Entrapment refers to a situation in which an individual is arrested for a crime that he or she would not have committed were it not for the encouragement or coercion of law enforcement. If a police officer uses coercion and other tactics that induce or persuade someone to commit a crime, this is a type of entrapment and a valid defense for criminal charges that might arise as a result of entrapment.
Entrapment or Opportunity?
For example, Joe was charged with selling illegal drugs to a police officer who was working undercover. The drugs are for Joe’s personal use, but the undercover officer begged him to sell some to her for over 2 weeks, claiming that her mother was suffering from a fatal illness and in need of drugs to relieve her pain. After refusing her repeatedly, Joe felt bad and finally sold the undercover officer part of his stash, for which he was immediately arrested. This situation goes beyond opportunity and involved repeated pleas and harassment until Joe finally gave in. Entrapment, in this case, would be the appropriate and most effective defense.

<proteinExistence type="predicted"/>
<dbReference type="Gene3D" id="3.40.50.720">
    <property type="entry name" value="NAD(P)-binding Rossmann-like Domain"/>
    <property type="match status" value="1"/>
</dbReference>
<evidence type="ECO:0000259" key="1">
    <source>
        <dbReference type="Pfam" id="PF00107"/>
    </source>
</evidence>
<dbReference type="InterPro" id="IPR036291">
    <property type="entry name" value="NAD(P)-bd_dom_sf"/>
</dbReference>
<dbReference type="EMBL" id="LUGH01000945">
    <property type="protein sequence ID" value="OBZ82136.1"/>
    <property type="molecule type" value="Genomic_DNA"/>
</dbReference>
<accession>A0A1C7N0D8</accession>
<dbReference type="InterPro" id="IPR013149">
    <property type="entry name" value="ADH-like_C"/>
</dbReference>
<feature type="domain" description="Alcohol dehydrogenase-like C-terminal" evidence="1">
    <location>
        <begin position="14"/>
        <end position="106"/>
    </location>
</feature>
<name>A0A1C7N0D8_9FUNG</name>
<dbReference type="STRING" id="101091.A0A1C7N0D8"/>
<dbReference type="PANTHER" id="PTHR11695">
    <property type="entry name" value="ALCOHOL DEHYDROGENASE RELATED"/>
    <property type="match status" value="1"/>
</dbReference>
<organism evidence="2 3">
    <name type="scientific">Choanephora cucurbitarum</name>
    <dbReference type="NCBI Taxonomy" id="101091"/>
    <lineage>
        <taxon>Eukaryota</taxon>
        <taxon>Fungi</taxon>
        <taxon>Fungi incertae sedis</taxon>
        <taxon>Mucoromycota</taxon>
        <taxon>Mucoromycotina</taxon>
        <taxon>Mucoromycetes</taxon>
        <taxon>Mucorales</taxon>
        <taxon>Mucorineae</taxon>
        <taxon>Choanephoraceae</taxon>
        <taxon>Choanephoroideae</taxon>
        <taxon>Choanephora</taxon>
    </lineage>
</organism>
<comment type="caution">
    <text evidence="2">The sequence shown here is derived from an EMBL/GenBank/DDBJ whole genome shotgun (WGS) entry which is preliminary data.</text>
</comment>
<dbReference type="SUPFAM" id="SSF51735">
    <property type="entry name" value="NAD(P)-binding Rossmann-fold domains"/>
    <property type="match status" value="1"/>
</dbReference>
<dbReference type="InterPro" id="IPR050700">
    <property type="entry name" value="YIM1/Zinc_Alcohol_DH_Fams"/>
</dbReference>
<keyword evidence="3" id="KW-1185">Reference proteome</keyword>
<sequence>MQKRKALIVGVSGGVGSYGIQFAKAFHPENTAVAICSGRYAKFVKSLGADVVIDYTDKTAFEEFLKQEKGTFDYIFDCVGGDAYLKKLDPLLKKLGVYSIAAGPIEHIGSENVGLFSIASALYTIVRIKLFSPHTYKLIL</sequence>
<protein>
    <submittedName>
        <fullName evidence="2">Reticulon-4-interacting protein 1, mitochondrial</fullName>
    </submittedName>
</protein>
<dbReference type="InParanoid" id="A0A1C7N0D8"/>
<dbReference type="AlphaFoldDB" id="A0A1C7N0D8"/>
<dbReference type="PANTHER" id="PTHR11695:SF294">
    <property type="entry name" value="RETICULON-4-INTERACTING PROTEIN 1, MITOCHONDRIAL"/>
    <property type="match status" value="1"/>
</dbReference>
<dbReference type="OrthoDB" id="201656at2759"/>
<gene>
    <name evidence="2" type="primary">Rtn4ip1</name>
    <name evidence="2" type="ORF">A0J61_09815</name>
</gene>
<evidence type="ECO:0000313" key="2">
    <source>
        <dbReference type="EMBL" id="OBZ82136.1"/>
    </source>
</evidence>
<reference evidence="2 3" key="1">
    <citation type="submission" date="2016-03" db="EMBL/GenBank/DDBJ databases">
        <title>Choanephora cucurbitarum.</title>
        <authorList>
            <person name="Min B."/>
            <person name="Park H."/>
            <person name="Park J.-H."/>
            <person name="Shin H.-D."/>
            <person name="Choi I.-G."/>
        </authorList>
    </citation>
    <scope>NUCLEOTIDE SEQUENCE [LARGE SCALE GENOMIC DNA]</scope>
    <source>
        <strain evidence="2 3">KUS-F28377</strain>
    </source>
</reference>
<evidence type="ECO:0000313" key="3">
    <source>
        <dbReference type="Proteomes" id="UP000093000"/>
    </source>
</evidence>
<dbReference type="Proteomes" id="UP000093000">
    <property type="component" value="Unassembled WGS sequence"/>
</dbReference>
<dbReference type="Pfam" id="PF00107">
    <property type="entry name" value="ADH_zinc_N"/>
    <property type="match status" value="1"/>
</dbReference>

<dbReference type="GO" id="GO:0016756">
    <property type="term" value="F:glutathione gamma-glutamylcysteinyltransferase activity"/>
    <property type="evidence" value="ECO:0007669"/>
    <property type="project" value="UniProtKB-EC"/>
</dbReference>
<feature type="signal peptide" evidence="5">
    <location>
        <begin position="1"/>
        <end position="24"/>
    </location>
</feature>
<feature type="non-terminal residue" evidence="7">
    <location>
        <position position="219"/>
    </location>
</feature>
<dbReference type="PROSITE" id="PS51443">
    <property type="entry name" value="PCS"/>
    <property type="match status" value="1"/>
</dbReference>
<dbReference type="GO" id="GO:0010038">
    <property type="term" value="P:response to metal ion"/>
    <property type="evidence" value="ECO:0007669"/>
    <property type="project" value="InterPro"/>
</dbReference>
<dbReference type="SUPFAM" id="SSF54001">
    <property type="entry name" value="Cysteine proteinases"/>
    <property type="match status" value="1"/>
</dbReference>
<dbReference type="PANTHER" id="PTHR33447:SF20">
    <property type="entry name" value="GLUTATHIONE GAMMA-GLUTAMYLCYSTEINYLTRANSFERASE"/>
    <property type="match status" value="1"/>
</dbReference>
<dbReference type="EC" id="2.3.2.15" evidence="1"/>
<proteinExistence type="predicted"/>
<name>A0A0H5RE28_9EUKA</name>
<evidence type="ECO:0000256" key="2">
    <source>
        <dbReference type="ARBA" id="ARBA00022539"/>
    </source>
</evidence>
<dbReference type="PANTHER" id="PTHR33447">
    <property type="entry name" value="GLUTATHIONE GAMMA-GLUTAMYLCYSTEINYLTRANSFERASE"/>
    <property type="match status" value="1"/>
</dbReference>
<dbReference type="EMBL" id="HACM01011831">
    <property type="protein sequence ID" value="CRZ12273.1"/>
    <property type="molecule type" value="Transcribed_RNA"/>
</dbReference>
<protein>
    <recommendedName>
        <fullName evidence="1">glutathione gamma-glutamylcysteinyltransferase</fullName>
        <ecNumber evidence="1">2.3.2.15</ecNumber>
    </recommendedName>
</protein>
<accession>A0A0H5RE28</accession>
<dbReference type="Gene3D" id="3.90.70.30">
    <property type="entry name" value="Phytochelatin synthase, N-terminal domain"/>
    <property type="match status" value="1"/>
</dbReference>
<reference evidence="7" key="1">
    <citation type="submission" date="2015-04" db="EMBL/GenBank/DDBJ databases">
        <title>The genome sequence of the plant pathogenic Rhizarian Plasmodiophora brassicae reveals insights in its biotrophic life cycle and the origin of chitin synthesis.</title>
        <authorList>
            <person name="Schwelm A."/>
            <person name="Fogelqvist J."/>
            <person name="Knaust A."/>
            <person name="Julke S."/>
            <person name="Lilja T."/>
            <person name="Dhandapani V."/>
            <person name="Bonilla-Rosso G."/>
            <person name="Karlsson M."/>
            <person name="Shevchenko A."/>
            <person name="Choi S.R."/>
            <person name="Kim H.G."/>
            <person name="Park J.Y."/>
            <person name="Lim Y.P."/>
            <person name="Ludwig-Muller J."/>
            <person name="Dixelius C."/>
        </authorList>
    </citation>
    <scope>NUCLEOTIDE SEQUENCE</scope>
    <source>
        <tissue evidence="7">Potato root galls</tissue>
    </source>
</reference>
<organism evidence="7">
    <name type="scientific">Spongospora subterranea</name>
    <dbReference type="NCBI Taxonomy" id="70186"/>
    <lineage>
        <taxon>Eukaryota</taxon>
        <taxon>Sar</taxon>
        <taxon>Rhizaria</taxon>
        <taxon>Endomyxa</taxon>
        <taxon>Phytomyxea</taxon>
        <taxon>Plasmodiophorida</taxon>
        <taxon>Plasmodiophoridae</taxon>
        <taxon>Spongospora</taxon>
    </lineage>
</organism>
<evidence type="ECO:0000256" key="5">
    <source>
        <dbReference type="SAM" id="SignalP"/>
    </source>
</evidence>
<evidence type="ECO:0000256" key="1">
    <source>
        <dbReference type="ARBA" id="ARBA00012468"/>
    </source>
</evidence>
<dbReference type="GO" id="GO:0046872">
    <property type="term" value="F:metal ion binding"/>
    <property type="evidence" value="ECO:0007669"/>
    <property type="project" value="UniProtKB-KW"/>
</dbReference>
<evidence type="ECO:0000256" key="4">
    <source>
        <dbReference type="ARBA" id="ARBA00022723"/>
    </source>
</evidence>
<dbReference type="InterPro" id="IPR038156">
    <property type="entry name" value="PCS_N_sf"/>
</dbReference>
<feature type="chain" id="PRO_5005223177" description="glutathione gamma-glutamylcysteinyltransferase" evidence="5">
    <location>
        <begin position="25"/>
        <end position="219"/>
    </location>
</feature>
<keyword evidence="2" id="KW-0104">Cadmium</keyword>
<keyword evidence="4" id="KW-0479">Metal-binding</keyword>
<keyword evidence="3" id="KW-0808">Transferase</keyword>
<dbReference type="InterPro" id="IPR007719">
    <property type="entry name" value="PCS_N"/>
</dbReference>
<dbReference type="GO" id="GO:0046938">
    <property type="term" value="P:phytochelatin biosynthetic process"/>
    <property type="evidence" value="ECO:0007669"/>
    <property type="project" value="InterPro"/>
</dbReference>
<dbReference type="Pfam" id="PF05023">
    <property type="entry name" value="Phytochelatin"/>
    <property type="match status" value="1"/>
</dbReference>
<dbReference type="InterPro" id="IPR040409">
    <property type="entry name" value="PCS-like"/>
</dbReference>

Subjective and Objective Standards
Objective: If using the objective standard, jurors would decide if a law enforcement officer’s actions would have caused a normally law-abiding citizen to commit the same crime.
Subjective: An entrapment defense is not as likely to be successful under a subjective standard. This standard asks jurors to decide if a defendant’s predisposition to commit the crime in question makes the defendant responsible for such actions, regardless of the inducements of law enforcement.
Who Can Commit Entrapment?
Entrapment only applies to government agents. It was designed to prevent extreme and outrageous conduct by law enforcement or other such officials and, as such, does not apply to private individuals. If Kyle, a private individual, convinces someone to commit a crime, his actions do not constitute entrapment.